Figure 3.

Hierarchical clustering. Hierarchical clustering was performed using microarray hybridization signal data with the correlation measure-based distance and average linkage clustering method. Data from the control, three biological replicates of 0.1 mm sodium nitroprusside (SNP) treatment, 1.0 mm SNP treatment and 0.1 mm 2-[4-carboxyphenyl]-4,4,5,5-tetramethylimidazoline-1-oxy-3-oxide (c-PTIO) treatment were used. The c-PTIO treatment was given for 3 h to plants previously treated with 0.1 mm SNP for 3 h. A subcluster (N = 162) showing a dose-dependent increase in transcript abundance from 0.1 mm to 1.0 mm SNP treatment, followed by a decrease on c-PTIO treatment, is indicated.

Table 1.  Select list of genes up-regulated in response to the NO donor, sodium nitroprusside (SNP), at 0.1 mm and 1.0 mm concentrations. The transcript response to the NO scavenger, 2-[4-carboxyphenyl]-4,4,5,5-tetramethylimidazoline-1-oxy-3-oxide (c-PTIO), at 0.1 mm concentration is given for comparison. The NO-induced transcripts in this list had change P value < 0.05 and coefficient of variation < 30%
Probe/gene IDFunctionAnnotationFold-change
SNP treatment (average ± SD)c-PTIO treatment
AffymetrixAGI0.1 mm1.0 mm0.1 mm
258452_atAt3g22370Pathogen inducedAlternative oxidase 1a  2.79 ± 0.37−1.24
254447_atAt4g20860 Berberine bridge enzyme  2.59 ± 0.11−3.46
259879_atAt1g76650 Calmodulin 2.87 ± 0.46  3.42 ± 0.12−6.63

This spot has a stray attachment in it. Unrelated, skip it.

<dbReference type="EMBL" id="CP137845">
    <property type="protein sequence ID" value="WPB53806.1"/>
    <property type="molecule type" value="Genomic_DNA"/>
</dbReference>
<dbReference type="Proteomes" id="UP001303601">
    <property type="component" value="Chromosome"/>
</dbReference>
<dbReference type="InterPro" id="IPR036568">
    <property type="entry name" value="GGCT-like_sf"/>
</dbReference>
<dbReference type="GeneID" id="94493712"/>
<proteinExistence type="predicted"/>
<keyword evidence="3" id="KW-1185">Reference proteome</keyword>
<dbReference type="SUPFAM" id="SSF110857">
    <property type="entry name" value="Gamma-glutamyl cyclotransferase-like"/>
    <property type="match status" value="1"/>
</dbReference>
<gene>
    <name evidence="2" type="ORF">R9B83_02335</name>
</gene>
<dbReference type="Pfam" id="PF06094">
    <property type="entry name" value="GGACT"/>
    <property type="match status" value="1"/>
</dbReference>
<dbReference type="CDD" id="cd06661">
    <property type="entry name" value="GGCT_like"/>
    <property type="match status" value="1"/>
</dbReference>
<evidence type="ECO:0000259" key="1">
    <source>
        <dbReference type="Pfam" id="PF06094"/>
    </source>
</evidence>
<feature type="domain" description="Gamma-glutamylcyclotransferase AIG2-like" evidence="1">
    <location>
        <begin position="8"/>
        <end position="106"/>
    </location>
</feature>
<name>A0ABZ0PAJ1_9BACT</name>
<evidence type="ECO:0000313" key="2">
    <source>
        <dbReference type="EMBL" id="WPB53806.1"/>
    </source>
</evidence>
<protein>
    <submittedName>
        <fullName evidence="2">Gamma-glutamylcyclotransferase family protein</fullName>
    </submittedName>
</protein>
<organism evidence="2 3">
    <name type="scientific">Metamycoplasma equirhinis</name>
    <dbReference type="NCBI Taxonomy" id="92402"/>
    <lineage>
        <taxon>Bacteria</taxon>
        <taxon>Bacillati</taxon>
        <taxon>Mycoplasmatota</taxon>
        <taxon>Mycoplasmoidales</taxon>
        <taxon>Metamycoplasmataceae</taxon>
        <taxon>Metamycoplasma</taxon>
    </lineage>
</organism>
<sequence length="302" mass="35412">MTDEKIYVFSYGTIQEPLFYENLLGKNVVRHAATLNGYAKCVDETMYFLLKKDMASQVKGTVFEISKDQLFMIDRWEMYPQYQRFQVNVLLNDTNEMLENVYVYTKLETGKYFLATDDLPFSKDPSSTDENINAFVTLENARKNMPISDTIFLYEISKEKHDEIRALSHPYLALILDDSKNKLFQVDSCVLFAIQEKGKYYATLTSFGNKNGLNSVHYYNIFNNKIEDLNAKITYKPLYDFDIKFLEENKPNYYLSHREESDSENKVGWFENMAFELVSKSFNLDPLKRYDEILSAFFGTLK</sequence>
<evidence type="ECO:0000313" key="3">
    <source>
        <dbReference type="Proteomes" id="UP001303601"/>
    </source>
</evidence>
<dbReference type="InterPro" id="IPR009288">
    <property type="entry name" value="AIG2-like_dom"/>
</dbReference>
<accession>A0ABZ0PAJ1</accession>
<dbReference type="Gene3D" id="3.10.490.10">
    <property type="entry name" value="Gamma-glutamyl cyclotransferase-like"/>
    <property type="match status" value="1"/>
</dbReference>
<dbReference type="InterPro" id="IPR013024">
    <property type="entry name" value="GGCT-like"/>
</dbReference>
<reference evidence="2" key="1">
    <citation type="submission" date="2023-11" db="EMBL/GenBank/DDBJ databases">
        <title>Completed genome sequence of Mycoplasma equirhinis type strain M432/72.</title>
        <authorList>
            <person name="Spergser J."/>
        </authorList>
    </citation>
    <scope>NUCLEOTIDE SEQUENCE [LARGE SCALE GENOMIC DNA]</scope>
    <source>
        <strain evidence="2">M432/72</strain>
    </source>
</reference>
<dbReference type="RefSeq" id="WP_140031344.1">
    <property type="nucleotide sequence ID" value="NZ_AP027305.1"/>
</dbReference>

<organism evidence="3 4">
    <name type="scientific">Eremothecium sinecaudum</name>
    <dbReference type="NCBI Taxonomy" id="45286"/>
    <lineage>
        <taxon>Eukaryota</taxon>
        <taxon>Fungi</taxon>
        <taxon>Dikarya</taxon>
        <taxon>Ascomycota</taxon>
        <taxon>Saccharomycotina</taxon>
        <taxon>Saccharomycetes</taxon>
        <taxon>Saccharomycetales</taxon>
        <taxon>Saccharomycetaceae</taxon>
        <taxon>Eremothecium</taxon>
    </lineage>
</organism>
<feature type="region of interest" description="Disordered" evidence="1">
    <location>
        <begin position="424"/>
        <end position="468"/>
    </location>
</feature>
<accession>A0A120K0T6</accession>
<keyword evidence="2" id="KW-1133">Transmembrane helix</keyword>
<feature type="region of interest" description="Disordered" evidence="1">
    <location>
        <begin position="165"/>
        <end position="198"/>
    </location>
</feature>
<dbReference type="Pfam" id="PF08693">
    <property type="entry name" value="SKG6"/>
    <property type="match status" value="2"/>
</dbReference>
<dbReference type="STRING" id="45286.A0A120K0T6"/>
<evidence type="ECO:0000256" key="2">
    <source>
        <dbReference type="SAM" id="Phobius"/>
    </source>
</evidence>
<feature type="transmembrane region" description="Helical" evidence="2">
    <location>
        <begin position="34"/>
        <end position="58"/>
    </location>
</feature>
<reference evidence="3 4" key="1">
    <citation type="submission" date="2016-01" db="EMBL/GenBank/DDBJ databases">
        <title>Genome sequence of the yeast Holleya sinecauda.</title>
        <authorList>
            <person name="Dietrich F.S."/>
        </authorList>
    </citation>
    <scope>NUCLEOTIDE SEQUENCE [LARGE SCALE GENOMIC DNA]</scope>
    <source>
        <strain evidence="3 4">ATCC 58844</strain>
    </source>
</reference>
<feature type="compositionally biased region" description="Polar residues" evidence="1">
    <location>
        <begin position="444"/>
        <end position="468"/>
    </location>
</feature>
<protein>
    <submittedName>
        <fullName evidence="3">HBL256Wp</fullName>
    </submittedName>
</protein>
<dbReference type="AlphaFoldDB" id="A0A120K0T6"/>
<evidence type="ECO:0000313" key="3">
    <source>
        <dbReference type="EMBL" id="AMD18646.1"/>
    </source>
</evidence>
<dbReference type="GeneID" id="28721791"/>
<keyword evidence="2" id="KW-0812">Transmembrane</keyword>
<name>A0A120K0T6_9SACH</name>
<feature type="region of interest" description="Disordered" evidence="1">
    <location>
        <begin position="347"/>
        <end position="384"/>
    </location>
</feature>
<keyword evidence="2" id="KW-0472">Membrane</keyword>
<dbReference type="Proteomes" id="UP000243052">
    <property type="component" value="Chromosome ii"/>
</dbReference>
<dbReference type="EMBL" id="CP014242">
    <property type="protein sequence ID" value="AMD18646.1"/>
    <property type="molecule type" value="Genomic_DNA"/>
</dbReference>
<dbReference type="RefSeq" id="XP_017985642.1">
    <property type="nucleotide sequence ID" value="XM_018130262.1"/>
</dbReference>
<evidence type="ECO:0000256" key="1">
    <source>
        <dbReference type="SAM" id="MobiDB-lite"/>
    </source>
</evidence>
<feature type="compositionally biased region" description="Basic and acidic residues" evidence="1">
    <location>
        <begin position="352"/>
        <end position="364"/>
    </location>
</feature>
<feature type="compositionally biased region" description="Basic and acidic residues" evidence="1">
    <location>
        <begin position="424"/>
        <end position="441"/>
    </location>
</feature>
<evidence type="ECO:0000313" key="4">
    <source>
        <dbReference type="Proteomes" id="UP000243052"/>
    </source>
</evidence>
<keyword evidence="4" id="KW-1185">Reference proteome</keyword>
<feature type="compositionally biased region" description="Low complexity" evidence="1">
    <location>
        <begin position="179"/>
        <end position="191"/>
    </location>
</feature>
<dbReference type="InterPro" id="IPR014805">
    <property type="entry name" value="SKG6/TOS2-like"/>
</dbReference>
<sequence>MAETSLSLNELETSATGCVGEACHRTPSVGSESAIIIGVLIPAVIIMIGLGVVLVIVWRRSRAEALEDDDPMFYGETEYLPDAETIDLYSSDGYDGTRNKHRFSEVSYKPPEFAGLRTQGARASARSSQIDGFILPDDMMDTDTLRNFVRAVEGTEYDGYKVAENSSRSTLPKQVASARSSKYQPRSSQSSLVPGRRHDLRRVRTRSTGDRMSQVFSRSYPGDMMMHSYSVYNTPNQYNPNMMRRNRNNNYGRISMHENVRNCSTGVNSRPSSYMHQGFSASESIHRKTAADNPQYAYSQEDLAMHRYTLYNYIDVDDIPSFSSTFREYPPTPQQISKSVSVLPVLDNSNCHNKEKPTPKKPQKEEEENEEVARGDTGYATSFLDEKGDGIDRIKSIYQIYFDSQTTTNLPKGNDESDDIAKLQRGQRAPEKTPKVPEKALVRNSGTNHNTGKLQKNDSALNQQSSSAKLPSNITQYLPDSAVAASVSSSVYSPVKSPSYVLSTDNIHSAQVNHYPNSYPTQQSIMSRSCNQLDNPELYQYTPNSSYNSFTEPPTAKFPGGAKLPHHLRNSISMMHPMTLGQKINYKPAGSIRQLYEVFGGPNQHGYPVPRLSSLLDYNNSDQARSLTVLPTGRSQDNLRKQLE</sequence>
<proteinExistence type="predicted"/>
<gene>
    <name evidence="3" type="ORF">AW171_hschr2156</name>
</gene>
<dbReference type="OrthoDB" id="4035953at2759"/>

251895_atAt3g54420 Chitinase class IV  4.01 ± 1.15−1.45
262381_atAt1g72900 Virus-resistance protein 2.47 ± 0.46  4.50 ± 0.11−1.25
259297_atAt3g05360R genesDisease-resistance protein Cf-2  6.41 ± 1.70−1.32
260296_atAt1g63750 Disease-resistance protein RPP1-WsC  2.01 ± 0.24−8.75
249125_atAt5g43450Ethylene biosynthesisACC oxidase  2.22 ± 0.16−2.45
254926_atAt4g11280 ACC synthase 6 3.22 ± 0.45  2.70 ± 0.06−2.64
255787_atAt2g33590Lignin biosynthesisCinnamoyl-CoA reductase  1.99 ± 0.06−1.06
259911_atAt1g72680 Cinnamyl-alcohol dehydrogenase  2.95 ± 0.38−1.13
251603_atAt3g57760KinasesWall-associated kinase 1 10.84 ± 1.59−1.22
245731_atAt1g73500 MAP kinase kinase 5 2.11 ± 0.43−1.97
251479_atAt3g59700 Lectin receptor-like kinase  2.52 ± 0.16−1.46
254408_atAt4g21390 Serine/threonine kinase  2.89 ± 0.33−2.50
246858_atAt5g25930 Receptor-like protein kinase  2.59 ± 0.51−1.89
266821_atAt2g44840Transcription factorsEthylene responsive element-binding protein13.27 ± 1.19 4.32
253259_atAt4g34410 Ethylene responsive element-binding protein  4.12 ± 0.73−3.12
257919_atAt3g23250 Myb-related transcription factor 15.49 ± 2.91−1.93
259705_atAt1g77450 GRAB1-like protein, NAC domain protein 10.49 ± 2.25 1.52
263783_atAt2g46400 WRKY-type transcription factor WRKY46 3.10 ± 0.52−1.38
266010_atAt2g37430 C2H2-type zinc finger protein 16.87 ± 4.31−2.69
254066_atAt4g25480 Transcriptional activator CBF1/DREB1B 1.92 ± 0.23 1.13
250781_atAt5g05410 Transcriptional activator DREB2A  2.68 ± 0.34 1.16
262518_atAt1g17170Cellular detoxificationGlutathione S-transferase 7.92 ± 1.03180.28 ± 49.22 6.36
267319_atAt2g34660 ABC transporter (AtMRP2)  3.13 ± 0.30 1.16
261443_atAt1g28480 Glutaredoxin  3.72 ± 0.68−1.10
246464_atAt5g16980 Quinone oxidoreductase  6.95 ± 0.62 1.43
258979_atAt3g09440Heat shock proteinHeat shock protein AtHsc70–3 2.26 ± 0.50  3.52 ± 0.54 1.80
262883_atAt1g64780OthersAmmonium transporter 3.21 ± 0.92  2.84 ± 0.43 1.06
265199_s_atAt2g36770 Glucosyltransferase 17.65 ± 4.45−1.14
249774_atAt5g2415 Squalene monooxygenase 2.44 ± 0.43−1.01
251109_atAt5g01600 Ferritin 1 3.44 ± 0.70  5.41 ± 0.40 2.36
264758_atAt1g61340 LEA protein 2.41 ± 0.31  3.97 ± 0.98−1.82
257644_atAt3g25780UnknownUnknown protein 2.44 ± 0.54  3.29 ± 0.28−1.64
257670_atAt3g20340 Unknown protein 49.53 ± 10.85 4.38
266800_atAt2g22880 Hypothetical protein 8.32 ± 0.93−3.92